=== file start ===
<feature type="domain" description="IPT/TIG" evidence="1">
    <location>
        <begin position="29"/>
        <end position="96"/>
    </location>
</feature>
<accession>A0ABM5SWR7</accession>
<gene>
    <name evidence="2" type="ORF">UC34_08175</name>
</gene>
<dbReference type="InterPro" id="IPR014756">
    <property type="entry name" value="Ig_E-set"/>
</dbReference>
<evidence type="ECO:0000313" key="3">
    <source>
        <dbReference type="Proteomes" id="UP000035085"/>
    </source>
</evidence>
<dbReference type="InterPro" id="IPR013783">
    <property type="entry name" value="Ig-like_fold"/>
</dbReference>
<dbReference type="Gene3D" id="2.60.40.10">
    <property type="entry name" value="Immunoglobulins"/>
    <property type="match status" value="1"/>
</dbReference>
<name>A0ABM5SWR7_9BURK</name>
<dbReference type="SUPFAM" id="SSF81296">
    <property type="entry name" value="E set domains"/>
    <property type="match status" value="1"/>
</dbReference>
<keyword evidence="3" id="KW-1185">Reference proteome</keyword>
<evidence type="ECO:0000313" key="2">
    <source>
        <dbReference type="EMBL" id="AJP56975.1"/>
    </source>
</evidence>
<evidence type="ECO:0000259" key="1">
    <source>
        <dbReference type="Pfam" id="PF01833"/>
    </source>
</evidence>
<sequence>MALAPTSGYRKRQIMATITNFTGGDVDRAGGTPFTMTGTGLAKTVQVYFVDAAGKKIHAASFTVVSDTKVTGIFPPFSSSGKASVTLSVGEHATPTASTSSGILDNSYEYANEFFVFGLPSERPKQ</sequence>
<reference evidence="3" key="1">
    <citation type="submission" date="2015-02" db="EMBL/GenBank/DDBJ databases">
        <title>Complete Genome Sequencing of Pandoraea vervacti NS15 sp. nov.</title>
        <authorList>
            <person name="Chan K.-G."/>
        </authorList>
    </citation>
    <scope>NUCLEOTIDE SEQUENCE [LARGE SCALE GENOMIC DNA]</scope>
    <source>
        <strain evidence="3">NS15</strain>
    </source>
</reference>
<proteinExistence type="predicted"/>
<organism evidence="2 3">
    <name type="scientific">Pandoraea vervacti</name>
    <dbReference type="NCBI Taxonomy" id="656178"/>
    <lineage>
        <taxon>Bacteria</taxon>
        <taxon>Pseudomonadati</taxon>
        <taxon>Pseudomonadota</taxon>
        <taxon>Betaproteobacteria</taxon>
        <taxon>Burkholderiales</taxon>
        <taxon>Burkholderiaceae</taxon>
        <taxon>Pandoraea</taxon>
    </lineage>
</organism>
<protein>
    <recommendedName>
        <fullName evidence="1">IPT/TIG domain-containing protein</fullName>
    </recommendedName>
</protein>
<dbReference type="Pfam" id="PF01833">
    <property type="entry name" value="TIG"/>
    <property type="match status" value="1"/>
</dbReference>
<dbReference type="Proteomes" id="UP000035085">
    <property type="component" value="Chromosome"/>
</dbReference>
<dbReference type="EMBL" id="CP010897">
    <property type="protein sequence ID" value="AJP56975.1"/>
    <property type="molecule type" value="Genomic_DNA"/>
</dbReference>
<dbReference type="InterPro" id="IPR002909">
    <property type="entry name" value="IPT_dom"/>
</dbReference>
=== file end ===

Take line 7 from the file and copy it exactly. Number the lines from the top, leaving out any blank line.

<accession>A0ABM5SWR7</accession>